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How to Offer Comfort to a Grieving Owner

Puppy love sillouhetteThey were caretakers to a four legged furball for several years, suddenly their charge is gone. Whether the death was sudden or prolonged, there is no way to prepare for the emptiness that an owner feels after their dog moves on. Friends and family members feel helpless through the course of grieving. At times tripping over themselves, saying and doing the wrong things. Listed below are ways to comfort without pushing.


Keep the memories alive, talk about the good times and the positive attributes of the dog.  Don’t shy away from the mention of the departed dog. Let the owner talk and grieve. Sometimes a shoulder to cry on is the best form of therapy and all a person needs to process their feelings. If the owner asks for space, give it to them. Let them know there is a shoulder available if they need it.


A memorial tribute would be a wonderful gift to any grieving owner. Whether it is in the form of a photo album or a power point presentation, a memorial tribute is something that the owner can take out and look through when they are feeling particularly sad. Several dog web sites and animal shelters offer memorial t-shirts that can be personalized with the dogs name and worn with pride.


Gather together a group of family and friends from work, church, community to offer the loved one support in their misery. Getting a group of people together, people who have gone through the process of moving on, can help the owner move on. If the owner would rather keep their grief private, there is a pet loss hotline available. The hotline is run by licensed therapists and completely anonymous.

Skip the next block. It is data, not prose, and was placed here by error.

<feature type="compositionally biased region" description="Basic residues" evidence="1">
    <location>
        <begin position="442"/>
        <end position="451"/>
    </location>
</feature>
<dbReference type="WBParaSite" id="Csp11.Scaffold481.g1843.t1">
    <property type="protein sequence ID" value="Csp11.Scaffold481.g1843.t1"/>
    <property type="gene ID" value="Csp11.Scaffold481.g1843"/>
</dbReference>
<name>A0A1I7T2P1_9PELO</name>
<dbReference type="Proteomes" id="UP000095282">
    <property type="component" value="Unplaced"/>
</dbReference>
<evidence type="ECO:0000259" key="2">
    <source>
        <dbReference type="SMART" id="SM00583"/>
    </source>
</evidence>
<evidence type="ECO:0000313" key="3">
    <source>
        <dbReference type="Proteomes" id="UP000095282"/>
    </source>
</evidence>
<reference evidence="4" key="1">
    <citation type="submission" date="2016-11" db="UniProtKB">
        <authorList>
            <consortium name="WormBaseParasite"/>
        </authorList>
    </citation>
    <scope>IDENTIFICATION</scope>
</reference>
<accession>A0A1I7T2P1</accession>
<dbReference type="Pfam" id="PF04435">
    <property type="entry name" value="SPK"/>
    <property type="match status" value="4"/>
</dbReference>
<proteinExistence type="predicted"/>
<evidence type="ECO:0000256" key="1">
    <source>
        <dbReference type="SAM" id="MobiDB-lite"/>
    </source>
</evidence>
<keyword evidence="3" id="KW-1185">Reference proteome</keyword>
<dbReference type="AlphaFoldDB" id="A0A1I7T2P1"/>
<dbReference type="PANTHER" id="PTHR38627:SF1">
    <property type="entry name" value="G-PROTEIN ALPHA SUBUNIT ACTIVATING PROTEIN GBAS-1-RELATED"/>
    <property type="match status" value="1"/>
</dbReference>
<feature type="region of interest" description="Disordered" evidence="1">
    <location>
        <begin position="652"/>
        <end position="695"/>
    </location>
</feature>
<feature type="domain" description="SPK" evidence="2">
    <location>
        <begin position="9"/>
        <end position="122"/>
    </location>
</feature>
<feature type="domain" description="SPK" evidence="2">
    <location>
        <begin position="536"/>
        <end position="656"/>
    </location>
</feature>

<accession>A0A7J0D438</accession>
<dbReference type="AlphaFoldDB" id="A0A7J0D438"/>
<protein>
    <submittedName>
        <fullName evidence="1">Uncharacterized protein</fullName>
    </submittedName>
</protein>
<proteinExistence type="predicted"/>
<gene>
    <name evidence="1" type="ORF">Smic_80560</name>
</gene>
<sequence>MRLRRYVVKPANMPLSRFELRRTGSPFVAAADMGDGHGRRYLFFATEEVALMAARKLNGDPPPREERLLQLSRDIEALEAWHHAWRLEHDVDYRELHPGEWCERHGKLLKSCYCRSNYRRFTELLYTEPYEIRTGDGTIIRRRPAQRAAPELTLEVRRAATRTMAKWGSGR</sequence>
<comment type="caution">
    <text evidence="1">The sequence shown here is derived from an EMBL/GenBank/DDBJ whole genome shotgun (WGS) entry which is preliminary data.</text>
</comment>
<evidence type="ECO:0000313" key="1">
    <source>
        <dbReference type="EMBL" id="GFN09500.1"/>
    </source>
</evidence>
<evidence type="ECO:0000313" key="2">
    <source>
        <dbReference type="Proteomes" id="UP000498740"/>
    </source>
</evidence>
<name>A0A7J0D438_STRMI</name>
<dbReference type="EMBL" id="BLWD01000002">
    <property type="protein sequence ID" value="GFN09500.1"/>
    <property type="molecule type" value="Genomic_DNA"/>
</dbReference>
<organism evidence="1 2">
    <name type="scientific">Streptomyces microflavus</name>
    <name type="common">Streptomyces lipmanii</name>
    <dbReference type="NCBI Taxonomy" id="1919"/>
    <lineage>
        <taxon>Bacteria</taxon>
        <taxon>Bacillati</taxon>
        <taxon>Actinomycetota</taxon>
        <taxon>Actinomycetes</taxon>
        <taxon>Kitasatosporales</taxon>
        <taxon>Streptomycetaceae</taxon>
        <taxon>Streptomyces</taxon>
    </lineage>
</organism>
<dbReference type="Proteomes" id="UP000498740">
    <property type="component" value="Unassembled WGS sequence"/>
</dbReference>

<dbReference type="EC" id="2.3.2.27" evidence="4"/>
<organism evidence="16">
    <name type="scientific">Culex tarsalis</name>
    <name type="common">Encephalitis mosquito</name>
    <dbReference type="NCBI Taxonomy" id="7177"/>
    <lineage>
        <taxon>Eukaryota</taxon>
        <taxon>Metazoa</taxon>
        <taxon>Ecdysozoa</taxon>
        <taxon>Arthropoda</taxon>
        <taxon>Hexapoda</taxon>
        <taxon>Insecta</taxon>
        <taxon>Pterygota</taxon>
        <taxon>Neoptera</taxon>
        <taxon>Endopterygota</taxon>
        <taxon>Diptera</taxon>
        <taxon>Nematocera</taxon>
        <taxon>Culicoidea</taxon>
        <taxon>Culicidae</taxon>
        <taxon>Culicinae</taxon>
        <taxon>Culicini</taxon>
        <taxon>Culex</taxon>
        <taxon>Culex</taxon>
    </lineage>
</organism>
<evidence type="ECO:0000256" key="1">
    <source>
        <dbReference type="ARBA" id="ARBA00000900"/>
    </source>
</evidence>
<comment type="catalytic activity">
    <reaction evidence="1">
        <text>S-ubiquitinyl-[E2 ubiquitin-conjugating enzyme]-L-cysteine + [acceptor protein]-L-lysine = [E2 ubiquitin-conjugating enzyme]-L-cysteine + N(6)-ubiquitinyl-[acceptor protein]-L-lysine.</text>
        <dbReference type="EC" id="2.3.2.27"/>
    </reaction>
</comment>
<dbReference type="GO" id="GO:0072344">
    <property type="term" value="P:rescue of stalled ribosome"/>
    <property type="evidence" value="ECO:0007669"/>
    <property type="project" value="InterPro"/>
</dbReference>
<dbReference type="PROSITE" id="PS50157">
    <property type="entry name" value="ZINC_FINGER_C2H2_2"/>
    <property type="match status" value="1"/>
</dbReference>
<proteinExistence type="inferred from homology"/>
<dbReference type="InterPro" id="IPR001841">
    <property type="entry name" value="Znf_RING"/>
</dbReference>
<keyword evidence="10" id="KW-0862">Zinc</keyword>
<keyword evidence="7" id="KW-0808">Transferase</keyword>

Explaining death to a child is a slippery slope. There are always more questions and new emotions that crop up. Kids need to grieve in their own way. Whether they cry or need their questions answered to their satisfaction, let them dictate how they want to deal with the loss of their dog. There is no wrong way to grieve where a child is concerned.

New Dog?

Often people think bringing a new dog into a house of sadness will alleviate some of the grief. Sadly this sweet, harmless gesture adds more tension to an already stressful household. The puppy will feel the sadness and anxiety. Wounds are still fresh; owners may begin to resent the puppy for not being the dog that was recently lost. New dogs need a routine established very early on. A grieving household may find obedience training far down on their list of wants. Wait until the owner is ready for a new dog. Shelters are full of dogs needing love from people who are ready to open their hearts.

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Written by Renee Moen
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